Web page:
Technically, this baby’s still called “seed culture”
In between lazing about and watching Law and Order: SVU (oh, and CSI too) I’ve been running a very important experiment involving the cultivation of wild yeast and lactobacilli.
No, I’m not helping ‘Chefski with his labwork — I’m making sourdough bread. Here are some fun facts related to my project:
Did you know that in order to make sourdough bread, you must begin with a sourdough “starter” which can be either procured from a friend, or made by mixing together flour and water (or in my case, unsweetened pineapple juice) and letting it ferment for a few days? During this time, wild yeast basically hop into whatever container you’re using and have a fun time producing gas and interacting with bacteria that can be used to make bread. This process takes days, and involves stirring, adding water and flour, and basically babysitting your culture to make sure it stays alive. Some starter recipes call for active dry yeast, just because it isn’t always so easy to catch wild yeast in today’s über-clean kitchens. In either case, there’s more waiting than actual physical labor.
Once you have a starter you use a part of it to make bread and save the rest (“feeding” it flour and water on a regular schedule, indefinitely) to make a variety of baked goods with. This I have done, and now onto the process of making the bread itself. This will take another 18-24 hours (mostly of waiting) before I can produce a loaf. I’m following a recipe for “Berkeley Sourdough,” and I’ll post about my results in a few days.
Speaking of Northern California, did you know that San Francisco is famous for sourdough and that the region’s bread contains it’s very own unique bacteria called Lactobacillus sanfranciscensis? Or that the illustrious Boudin Bakery, located at Fisherman’s Wharf, has been making their sourdough using the SAME STARTER since 1849? Indeed, during the California Gold Rush, when packaged yeast was hard to come by and also unreliable as a leavening agent, people carried starters in pouches around their necks in order to make bread at their final destinations.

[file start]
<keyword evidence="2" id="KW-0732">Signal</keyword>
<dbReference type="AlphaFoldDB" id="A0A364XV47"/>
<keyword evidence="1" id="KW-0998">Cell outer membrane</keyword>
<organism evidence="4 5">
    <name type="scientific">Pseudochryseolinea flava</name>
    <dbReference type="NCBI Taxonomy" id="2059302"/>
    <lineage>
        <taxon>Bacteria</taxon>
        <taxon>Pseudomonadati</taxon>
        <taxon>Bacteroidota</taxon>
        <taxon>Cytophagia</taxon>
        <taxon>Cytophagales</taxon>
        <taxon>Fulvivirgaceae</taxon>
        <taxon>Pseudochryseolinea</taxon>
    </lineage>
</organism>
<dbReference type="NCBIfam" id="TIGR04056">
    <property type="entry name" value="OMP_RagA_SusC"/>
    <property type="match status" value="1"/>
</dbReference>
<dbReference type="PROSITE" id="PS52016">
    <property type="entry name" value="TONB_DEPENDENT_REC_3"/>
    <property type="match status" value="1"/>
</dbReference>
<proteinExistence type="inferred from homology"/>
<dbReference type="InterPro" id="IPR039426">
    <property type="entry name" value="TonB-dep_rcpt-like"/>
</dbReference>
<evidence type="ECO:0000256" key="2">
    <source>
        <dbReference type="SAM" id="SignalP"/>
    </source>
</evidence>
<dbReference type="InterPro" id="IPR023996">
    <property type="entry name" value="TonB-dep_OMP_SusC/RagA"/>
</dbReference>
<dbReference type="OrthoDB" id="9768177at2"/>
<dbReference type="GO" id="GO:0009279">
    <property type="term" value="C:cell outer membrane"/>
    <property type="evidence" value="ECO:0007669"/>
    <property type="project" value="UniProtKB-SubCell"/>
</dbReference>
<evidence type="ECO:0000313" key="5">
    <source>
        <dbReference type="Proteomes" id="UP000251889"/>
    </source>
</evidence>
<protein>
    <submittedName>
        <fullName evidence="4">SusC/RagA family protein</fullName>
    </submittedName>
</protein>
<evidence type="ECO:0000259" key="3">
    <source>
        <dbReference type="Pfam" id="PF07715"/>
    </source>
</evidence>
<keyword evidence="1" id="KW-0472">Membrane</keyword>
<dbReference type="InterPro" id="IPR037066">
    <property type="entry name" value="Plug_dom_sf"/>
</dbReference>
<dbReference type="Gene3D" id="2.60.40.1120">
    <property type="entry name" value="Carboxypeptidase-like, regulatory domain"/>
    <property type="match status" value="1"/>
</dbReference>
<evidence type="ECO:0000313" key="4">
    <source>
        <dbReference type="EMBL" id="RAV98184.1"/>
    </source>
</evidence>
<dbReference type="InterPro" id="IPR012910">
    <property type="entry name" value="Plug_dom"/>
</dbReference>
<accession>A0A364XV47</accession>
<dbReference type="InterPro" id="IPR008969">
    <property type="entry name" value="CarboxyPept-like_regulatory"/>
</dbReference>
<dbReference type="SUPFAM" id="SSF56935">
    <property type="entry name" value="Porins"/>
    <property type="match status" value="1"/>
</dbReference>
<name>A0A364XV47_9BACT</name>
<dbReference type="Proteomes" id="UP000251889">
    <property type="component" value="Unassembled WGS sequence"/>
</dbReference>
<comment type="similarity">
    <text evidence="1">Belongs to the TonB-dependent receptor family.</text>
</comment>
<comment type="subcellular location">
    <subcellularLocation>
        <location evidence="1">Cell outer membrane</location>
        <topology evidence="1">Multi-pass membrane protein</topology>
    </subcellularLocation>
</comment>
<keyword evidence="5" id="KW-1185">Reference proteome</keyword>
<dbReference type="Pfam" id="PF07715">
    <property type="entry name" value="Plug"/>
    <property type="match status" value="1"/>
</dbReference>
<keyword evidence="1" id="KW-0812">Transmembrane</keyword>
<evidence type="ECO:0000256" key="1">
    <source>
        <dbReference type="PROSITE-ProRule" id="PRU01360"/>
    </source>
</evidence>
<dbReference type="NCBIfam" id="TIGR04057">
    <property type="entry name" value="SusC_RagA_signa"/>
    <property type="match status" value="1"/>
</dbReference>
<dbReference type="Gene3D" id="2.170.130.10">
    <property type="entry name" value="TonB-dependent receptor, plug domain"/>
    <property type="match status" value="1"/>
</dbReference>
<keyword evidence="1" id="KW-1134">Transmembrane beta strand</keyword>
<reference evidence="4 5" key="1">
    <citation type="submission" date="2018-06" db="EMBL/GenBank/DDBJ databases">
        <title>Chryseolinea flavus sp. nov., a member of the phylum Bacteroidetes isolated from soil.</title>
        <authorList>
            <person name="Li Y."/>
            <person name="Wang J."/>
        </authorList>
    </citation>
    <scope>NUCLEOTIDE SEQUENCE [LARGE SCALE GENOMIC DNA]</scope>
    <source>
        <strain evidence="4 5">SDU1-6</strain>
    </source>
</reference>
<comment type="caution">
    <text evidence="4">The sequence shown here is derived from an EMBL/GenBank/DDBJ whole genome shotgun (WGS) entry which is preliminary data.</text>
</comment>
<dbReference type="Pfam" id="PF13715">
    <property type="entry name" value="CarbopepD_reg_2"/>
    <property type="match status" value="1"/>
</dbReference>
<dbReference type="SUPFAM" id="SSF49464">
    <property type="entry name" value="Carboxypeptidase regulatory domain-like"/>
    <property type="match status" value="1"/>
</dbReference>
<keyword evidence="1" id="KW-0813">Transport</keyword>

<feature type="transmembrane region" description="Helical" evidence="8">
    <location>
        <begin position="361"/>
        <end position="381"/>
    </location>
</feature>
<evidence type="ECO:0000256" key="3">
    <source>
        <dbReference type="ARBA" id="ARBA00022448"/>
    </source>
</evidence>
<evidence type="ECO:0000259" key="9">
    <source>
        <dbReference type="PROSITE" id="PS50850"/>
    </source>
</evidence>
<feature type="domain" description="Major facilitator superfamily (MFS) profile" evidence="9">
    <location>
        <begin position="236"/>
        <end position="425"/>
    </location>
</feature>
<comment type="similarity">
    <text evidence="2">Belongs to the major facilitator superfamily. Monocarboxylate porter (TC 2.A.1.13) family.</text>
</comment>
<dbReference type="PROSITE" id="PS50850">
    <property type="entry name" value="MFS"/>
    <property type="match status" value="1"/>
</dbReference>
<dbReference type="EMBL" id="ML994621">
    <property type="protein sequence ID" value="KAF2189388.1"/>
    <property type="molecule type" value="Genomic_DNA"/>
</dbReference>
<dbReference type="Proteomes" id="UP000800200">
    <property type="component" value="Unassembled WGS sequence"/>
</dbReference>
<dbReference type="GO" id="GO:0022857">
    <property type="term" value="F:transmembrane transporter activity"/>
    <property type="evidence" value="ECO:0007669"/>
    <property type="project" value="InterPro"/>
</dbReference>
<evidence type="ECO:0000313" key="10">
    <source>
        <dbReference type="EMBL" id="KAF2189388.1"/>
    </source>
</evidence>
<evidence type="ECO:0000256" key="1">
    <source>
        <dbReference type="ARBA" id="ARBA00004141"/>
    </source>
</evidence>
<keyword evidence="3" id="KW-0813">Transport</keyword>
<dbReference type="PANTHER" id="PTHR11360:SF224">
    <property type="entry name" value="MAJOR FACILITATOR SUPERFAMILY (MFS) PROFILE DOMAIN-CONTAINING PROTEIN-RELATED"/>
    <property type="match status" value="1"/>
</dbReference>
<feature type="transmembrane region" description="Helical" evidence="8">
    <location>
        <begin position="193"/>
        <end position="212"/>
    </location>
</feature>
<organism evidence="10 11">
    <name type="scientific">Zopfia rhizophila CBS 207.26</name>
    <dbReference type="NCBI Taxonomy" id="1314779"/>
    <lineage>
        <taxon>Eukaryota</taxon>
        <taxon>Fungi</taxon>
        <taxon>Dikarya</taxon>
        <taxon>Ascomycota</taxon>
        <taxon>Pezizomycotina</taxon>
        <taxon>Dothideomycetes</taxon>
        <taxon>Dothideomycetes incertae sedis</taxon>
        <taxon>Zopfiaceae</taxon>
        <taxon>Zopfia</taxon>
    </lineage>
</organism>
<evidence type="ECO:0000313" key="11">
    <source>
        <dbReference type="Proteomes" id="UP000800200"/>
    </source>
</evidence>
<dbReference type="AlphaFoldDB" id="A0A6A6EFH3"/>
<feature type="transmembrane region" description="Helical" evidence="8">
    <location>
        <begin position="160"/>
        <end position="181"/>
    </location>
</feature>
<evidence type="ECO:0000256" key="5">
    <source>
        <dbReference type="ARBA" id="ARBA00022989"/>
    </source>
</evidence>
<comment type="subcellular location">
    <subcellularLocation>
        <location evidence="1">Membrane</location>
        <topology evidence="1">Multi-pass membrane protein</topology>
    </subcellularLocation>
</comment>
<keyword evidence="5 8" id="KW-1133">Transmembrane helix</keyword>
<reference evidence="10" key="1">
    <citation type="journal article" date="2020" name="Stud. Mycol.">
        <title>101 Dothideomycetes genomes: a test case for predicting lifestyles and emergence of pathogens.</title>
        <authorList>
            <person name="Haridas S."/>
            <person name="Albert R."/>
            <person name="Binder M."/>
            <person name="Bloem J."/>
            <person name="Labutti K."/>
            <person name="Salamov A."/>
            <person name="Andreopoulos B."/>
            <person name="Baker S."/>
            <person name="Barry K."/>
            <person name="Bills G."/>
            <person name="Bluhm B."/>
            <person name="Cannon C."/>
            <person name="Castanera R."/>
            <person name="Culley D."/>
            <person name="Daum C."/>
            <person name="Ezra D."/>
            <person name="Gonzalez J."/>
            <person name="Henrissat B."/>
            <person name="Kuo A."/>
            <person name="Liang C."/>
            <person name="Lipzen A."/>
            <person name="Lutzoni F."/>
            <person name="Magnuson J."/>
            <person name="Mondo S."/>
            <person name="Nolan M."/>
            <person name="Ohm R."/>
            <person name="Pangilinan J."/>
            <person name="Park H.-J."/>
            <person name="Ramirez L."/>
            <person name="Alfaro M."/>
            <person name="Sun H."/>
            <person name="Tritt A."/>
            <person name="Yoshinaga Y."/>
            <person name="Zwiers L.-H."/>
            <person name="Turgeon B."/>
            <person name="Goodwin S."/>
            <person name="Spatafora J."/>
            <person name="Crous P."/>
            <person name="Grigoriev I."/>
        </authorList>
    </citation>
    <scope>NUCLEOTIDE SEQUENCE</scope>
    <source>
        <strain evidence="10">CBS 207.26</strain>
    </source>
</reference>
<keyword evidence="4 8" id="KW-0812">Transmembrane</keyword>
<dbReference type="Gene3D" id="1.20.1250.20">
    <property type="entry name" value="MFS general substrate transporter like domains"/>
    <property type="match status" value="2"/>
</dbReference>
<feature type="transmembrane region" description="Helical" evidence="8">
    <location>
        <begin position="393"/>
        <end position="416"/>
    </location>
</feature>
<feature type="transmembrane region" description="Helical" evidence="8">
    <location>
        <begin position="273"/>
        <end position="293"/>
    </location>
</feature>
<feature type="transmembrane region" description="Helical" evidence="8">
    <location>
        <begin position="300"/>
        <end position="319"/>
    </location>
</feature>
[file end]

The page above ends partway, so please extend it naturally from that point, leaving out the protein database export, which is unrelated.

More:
While I’d originally decided to try this bread because it seemed like a crucial step in developing as a bread-baker, learning about its ties to Northern California (where a very dear friend played host and tour guide a few months ago) added an extra layer to my desire to try and make my own. As a tribute to San Francisco, Berkeley, and the history of bread itself, here’s to science in the kitchen.
… and now back to tending my cultures…
Your Very Own Sourdough Starter
Adapted from The New York Times
which is adapted from “Artisan Breads Every Day,” by Peter Reinhart (Ten Speed Press, 2009)
16 ounces flour (which I converted to roughly 3.75 cups)
3 ounces unsweetened pineapple juice
10 ounces filtered water
Day 1: Make seed culture. In a large glass jar or nonreactive* bowl, combine 1 ounce of flour (approx. 1/4 cup) with 2 ounces unsweetened pineapple juice. Cover tightly with plastic wrap and leave at room temperature. Be sure to stir with a wet spoon twice day.
Day 2: Between 24 and 36 hours later, bubbles should appear. Fact.
Day 3: After 48 hours (that’d be today!), add another ounce (i.e. 1/4 cup) flour and the last ounce of pineapple juice and stir. Cover with plastic wrap and leave at room temp, again, stirring twice a day with a wet spoon.
Between Day 4 and Day 7: Between today and Day 7 (i.e. 1-4 days later) your seed culture will become foamy. When it does, in a medium nonreactive bowl, combine 2 ounces flour (1/2 cup) and 1 ounce filtered water. Add seed culture and stir to combine well. Cover with plastic wrap, leave at room temp, and stir twice a day with a wet spoon.
1-2 Days Later: By now your mix will have doubled. That means you’re ready to covert it into a starter! Wooo hooo!
Making your starter:
1. Combine 12 ounces flour (~2.75 cups) and 9 ounces filtered water in a nonreactive bowl. Add 4 ounces (~1/2 cup) of seed culture mix and discard the rest (or make a second starter) and mix until fully combined.
2. Turn out onto a lightly floured surface and knead for 2 minutes — it should feel like a bread dough. Transfer to a nonreactive bowl and leave at room temperature until it doubles, about 4-8 hours.
3. Knead lightly, then store in a container with a tight-fitting lid. It’s gotta be big enough to allow for the starter to triple in bulk. Store in the fridge and then…
To be continued…
[Important note: Starters need to be “fed” every 5-10 days. To do so, follow the directions under “making your starter,” substituting starter for seed culture.]
* nonreactive means that the material won’t absorb odors or flavors and won’t transfer them to your food, or deteriorate when it comes into contact with acids in foods. These usually include glass and stainless steel … avoid plastic, unless it’s food grade (ex: Gladware, has a #5 on the bottom).